3 Phases of Successful Retirement Planning

Your retirement saving strategy should be customized based on your age.

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Three generations of women filling piggy bank
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By Robert Berger

Successful retirement planning is not one size fits all. Retirement planning for a millennial just doesn't fit retirement planning for a baby boomer who is nearing retirement. There are several reasons planning should be custom fit.

First, there are several economic unknowns for those many years away from retirement. From market returns to inflation and Social Security to Medicare, it's simply not possible to make reliable predictions decades into the future. Second, personal circumstances that affect retirement planning are impossible to predict. Whether a couple will remain married and whether the mortgage will be paid in full at retirement are just two examples of unknown outcomes for those just starting out. And that says nothing of an individual's career path.

However, these uncertainties should not prevent successful retirement planning. Instead, we should adapt retirement planning to our stages of life.

Early birds. For those just starting out, retirement planning is generally the easiest. There's no need to evaluate whether you are on track to meet your retirement goals because you are just starting. While assumptions can be made about future inflation, market returns and expenses in retirement, such guesswork 40 years or more into the future is of limited value. Further, it's nearly impossible to make reliable predictions about whether your home will be paid off before retirement or what other debt you may have in 2050.

While these unknowns may make retirement planning seem harder, the opposite is true. The one thing millennials do know for certain is how much money they are making today. With that number, it's easy to follow what I call the 10-15-20 rule. Saving 10 percent of gross income for retirement is the minimum, saving 15 percent is the sweet spot and saving 20 percent is a home run.

Mid-lifers. For those in their late 30s to early 50s, retirement planning takes on a few added dimensions. While it may still be difficult to reliably estimate retirement expenses a couple decades into the future, mid-lifers now have more information to evaluate. For starters, we can now assess whether an individual is on track with their retirement savings.

My favorite tool for this exercise is investment adviser Charles Farrell's money ratios.
To replace 80 percent of pre-retirement income, Farrell believes one needs to have amassed 12 times annual income in savings by retirement. While we should not accept a financial rule of thumb uncritically, the 12 times your income objective seems reasonable. To reach the 12 times income goal at retirement, Farrell calculates that one should have saved 1.4 times their annual salary by age 35, 2.4 times by age 40, 3.7 times by age 45 and 5.2 times by age 50. With this information in hand, one can make mid-course corrections in their retirement savings.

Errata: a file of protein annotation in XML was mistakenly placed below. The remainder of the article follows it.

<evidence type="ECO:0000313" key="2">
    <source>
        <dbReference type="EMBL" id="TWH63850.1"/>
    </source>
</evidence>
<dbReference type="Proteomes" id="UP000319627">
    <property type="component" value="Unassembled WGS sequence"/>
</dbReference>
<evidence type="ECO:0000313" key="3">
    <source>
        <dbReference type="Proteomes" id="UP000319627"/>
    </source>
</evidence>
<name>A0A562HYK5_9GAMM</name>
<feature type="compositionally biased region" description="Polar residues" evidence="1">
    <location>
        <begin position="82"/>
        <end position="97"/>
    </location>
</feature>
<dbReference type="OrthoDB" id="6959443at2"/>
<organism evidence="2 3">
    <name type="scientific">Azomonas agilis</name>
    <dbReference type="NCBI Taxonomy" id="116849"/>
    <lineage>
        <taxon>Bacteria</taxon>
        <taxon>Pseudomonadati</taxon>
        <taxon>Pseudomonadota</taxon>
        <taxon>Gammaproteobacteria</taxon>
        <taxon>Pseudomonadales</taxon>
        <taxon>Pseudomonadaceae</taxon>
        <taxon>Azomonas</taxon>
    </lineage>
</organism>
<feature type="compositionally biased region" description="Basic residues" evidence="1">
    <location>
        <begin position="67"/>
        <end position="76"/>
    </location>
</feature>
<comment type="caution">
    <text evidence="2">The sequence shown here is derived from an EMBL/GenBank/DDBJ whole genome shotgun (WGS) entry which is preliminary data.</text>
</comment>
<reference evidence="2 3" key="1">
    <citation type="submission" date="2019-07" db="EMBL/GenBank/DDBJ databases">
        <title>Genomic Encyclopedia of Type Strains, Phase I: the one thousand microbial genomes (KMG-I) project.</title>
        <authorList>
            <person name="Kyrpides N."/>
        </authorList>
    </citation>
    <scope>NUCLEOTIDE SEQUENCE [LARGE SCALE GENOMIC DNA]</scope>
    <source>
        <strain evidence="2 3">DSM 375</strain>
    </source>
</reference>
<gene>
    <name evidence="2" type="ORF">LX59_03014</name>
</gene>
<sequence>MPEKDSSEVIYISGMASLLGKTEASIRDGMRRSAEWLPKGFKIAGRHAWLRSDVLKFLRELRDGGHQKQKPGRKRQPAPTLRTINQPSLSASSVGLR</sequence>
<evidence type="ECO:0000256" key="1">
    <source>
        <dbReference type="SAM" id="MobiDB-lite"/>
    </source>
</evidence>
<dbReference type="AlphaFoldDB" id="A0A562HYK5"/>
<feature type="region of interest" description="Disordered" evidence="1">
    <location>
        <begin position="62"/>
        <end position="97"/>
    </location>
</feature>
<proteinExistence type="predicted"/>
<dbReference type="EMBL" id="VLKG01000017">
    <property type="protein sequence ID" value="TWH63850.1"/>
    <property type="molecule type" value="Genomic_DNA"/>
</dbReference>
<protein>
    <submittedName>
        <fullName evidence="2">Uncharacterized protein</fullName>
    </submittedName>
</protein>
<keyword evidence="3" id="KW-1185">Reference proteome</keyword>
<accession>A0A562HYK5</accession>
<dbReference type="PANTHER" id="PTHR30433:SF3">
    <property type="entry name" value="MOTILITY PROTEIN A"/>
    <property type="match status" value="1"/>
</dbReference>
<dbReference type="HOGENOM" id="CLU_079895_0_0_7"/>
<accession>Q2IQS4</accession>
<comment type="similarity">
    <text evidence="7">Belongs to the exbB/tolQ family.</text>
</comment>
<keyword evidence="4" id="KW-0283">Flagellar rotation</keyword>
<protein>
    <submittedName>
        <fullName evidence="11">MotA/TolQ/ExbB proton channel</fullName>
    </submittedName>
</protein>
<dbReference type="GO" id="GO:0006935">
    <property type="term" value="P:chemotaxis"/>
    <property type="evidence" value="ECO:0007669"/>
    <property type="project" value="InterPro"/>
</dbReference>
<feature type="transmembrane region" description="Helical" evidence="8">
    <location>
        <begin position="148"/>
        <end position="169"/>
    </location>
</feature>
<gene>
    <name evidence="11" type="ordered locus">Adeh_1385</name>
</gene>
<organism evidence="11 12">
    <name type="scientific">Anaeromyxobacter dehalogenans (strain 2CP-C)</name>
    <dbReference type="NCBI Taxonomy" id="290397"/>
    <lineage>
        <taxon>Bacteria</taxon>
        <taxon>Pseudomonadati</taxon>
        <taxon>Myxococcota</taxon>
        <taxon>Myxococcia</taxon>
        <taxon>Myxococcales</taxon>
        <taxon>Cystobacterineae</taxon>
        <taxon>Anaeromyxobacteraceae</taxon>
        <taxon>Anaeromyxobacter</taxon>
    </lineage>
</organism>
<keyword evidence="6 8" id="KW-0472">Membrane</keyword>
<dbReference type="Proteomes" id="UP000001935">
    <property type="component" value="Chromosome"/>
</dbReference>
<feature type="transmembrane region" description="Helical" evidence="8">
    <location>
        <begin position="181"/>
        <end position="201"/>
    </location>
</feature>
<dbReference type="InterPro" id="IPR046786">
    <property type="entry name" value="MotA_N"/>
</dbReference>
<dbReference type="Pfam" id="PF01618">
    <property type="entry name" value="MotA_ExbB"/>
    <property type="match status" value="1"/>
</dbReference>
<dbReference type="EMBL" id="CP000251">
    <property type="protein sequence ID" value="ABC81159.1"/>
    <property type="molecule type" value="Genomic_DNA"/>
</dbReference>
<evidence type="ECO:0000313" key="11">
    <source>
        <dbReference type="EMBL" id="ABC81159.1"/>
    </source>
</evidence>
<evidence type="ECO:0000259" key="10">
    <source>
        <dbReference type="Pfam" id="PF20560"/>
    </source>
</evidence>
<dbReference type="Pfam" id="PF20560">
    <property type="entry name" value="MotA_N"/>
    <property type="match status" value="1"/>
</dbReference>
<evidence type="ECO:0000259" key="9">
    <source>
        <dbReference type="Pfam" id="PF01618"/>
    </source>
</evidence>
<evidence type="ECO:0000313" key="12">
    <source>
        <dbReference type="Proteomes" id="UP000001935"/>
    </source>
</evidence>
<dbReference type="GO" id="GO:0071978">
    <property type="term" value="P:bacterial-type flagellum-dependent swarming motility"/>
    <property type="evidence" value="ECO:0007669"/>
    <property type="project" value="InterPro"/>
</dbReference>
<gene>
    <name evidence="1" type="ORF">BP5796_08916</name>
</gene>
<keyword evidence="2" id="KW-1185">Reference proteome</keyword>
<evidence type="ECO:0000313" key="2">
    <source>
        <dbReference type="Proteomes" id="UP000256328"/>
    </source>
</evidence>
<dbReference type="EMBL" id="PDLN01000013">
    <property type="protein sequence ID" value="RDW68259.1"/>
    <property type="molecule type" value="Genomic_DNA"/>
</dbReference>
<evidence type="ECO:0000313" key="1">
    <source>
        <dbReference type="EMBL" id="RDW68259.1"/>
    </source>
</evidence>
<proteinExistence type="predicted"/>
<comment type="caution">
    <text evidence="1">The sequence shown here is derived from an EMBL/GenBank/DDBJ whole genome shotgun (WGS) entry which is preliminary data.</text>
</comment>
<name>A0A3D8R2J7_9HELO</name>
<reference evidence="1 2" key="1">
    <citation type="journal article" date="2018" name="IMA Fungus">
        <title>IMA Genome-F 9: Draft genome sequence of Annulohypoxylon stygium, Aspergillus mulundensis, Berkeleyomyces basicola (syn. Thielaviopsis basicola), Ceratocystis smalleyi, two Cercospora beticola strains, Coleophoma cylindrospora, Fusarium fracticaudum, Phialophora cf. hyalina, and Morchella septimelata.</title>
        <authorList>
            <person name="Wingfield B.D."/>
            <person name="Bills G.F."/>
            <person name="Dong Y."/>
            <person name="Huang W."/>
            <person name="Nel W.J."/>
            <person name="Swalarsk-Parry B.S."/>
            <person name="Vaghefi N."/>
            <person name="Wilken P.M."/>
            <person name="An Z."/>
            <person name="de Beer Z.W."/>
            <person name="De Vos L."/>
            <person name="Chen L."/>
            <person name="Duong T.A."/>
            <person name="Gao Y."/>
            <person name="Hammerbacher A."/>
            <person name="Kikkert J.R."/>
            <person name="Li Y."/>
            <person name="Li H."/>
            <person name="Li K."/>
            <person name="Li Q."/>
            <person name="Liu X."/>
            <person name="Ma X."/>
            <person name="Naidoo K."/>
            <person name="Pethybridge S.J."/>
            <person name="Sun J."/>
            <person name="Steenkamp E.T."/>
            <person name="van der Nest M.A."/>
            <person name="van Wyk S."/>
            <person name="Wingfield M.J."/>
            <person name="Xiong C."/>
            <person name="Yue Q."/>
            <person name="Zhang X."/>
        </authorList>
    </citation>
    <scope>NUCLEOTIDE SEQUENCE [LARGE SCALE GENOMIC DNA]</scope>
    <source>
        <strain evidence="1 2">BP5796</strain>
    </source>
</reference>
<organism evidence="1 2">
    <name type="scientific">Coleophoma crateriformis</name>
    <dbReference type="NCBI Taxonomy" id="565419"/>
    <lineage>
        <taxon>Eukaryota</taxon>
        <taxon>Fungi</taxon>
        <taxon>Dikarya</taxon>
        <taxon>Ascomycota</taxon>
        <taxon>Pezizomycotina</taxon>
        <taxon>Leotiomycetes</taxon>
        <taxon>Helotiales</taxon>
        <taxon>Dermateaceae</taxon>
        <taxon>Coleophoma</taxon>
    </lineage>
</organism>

In addition, mid-lifers know more about their debt. They may be able to estimate if they will have paid off the mortgage and other debt by retirement. They likely have a better idea of the trajectory of their career and income. Mid-lifers also know how they handle finances and investing, both key factors in successful retirement planning. In addition, personal circumstances such as divorce or health issues may have a significant influence on retirement planning. While this information may not fit nicely into a retirement calculator, it can significantly shape planning for your golden years.

Near retirees. For those within 10 years of retiring, planning should get far more detailed. Unlike retirement planning 20 to 50 years earlier, near retirees should begin to focus on actual expenses in retirement rather than using income as a proxy. Depending on circumstances, retirement expenses may be significantly less than what a near retiree is earning.

For starters, there is no need to save for retirement during retirement. In addition, many people will have paid off their mortgage and other debts. Other expenses such as commuting costs and raising a family typically vanish during retirement. Those nearing retirement should be armed with the information necessary to finely tune exactly what they will need when they accept the golden watch and punch the clock for the last time.